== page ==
San Antonio Passes Ordinance Requiring Paid Sick Leave

August 16, 2018

This morning, the San Antonio City Council approved a new city ordinance that requires employers to provide paid sick leave to employees who work at least 80 hours within the City of San Antonio per year. Employers with more than 15 employees must allow employees to earn up to one hour of paid sick leave per 30 hours worked, up to a cap of 64 hours of paid sick leave per year; employers with 15 or fewer employees must allow employees to similarly accrue paid sick leave up to a cap of 48 hours of paid sick leave per year. Employees who terminate employment but return to the employer within six months are entitled to any earned sick leave that was available to them as of their termination date. 

The new ordinance identifies those instances in which employees are entitled to use paid sick leave, which, generally speaking, may be used for absences related to the employee’s own illness or injury or preventative health care, the employee’s need to care for such matters of a family member or the employee’s or family member’s need to engage in various specified activities related to domestic abuse, sexual assault or stalking.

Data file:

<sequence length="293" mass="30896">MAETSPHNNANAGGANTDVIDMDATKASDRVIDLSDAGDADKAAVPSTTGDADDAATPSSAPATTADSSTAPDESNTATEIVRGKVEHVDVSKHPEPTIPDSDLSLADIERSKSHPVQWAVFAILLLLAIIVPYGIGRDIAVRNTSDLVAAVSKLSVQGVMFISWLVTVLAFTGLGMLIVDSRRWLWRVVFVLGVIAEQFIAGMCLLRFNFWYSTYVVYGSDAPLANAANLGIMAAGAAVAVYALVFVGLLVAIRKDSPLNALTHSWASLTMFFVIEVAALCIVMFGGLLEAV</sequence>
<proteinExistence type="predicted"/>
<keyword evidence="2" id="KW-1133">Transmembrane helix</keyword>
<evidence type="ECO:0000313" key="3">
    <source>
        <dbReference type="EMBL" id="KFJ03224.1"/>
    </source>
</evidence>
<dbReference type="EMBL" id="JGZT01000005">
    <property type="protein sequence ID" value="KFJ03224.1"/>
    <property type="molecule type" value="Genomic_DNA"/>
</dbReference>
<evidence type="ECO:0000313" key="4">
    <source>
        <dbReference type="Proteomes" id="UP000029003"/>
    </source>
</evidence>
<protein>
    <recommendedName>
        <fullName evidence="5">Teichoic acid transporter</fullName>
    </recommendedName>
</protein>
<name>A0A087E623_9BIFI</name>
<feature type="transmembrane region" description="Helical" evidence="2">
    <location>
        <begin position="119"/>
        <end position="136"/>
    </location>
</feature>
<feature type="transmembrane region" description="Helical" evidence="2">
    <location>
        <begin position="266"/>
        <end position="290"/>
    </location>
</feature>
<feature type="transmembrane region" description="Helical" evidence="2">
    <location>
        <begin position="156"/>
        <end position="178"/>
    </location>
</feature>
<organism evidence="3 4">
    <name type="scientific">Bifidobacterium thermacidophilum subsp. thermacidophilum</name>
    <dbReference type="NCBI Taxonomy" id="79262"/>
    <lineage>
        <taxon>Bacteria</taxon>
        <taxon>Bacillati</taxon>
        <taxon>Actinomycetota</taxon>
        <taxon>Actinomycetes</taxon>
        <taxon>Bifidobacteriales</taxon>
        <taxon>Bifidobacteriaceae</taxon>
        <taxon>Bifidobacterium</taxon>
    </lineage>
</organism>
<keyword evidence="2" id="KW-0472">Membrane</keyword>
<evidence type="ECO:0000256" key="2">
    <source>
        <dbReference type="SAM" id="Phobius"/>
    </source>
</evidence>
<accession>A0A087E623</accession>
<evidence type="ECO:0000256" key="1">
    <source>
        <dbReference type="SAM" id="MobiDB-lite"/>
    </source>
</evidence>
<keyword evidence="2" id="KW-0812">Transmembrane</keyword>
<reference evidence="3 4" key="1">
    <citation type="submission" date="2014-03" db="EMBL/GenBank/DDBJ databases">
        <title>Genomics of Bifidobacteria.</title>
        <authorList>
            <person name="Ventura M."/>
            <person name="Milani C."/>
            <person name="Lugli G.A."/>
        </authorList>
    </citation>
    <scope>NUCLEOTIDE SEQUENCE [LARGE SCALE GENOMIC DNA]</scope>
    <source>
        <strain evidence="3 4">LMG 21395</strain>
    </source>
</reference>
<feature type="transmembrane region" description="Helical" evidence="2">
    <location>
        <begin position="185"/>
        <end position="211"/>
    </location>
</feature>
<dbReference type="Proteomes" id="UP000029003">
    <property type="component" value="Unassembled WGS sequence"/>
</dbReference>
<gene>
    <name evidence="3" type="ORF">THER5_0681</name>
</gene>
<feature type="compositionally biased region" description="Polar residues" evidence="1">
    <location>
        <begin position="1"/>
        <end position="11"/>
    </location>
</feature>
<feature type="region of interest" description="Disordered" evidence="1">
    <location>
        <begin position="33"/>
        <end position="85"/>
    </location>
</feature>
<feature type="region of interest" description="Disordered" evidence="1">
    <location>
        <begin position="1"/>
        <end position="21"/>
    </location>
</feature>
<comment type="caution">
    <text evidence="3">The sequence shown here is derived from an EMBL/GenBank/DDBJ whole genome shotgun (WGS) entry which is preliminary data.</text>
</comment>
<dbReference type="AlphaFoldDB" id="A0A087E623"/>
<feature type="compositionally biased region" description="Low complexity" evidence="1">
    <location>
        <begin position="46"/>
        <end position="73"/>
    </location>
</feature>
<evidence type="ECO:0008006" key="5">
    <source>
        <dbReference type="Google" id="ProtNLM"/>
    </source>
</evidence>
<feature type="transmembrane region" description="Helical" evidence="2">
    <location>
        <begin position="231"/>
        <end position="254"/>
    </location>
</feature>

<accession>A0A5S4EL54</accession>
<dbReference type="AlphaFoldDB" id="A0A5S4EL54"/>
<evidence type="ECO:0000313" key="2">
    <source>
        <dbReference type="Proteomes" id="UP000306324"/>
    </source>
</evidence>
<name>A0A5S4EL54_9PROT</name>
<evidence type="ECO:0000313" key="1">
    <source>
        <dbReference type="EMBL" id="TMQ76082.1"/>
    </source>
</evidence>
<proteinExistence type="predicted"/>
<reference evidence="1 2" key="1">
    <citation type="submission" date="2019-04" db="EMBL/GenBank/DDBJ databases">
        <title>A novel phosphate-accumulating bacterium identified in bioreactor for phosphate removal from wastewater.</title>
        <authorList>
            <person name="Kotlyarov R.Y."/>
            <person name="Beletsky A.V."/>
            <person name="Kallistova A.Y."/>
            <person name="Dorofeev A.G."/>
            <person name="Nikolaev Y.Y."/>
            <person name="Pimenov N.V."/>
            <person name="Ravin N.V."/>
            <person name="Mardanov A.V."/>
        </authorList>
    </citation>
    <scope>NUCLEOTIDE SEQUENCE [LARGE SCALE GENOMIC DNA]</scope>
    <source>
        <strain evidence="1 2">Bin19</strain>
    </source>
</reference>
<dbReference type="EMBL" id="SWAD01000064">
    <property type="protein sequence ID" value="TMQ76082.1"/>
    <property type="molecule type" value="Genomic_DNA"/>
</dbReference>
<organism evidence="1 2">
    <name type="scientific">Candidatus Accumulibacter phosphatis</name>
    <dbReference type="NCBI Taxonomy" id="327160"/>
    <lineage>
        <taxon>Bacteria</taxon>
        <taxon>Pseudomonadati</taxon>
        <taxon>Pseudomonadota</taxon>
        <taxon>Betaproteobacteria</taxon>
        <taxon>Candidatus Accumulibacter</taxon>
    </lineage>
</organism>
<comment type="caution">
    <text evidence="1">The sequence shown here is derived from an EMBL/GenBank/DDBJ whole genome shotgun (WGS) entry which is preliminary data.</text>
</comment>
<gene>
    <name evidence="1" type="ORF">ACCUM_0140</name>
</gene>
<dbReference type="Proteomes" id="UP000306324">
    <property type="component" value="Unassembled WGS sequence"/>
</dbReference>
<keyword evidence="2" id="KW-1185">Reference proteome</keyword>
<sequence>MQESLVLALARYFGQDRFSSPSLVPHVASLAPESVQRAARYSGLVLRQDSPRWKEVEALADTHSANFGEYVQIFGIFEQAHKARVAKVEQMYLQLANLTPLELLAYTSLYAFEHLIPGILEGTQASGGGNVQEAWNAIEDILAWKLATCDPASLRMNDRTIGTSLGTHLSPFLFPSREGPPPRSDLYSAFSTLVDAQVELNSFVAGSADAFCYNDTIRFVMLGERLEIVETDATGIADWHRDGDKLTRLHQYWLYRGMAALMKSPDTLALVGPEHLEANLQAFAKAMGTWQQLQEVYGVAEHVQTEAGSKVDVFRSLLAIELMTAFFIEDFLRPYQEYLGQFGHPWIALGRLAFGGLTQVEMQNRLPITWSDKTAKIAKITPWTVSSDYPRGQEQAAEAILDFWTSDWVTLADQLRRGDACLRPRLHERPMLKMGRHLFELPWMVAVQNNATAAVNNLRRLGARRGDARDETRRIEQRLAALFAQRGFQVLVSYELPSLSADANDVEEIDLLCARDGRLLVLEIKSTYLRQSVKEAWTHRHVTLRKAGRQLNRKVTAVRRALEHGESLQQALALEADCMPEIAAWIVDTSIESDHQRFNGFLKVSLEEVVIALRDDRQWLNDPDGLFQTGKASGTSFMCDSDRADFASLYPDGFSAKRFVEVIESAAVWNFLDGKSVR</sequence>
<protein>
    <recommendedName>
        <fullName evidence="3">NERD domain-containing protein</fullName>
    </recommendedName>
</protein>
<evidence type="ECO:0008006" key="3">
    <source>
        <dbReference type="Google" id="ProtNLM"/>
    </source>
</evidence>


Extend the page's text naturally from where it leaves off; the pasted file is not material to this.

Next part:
Employers are required to provide notices to employees not less than monthly of their available earned paid sick time, and employers must also provide notice to employees of their rights and remedies in any employee handbook. Further, retaliation against any employee who requests or uses paid sick time, reports violations of the ordinance, participates in any investigation related to the ordinance or exercises any right under the ordinance is prohibited.

Although the ordinance goes into effect on August 1, 2019, for employers with more than five employees (and on August 1, 2021, for all employers), the Texas Attorney General is currently engaged in litigation against the City of Austin related to a similar ordinance scheduled to go into effect in Austin for employers with more than five employees on October 1, 2018. By letter dated July 9, 2018, the Attorney General’s office put San Antonio’s Mayor and City Council on notice of the Attorney General’s position that the ordinance is prohibited by state law. In light of the Attorney General’s pending litigation against the City of Austin and the recent letter to San Antonio officials regarding the Attorney General’s position on the ordinance, similar litigation by the Attorney General against the City of San Antonio is anticipated.

If you have any questions about the information in this alert, please contact Ray Bissmeyer ( or 210-554-5589) or your Dykema relationship attorney.

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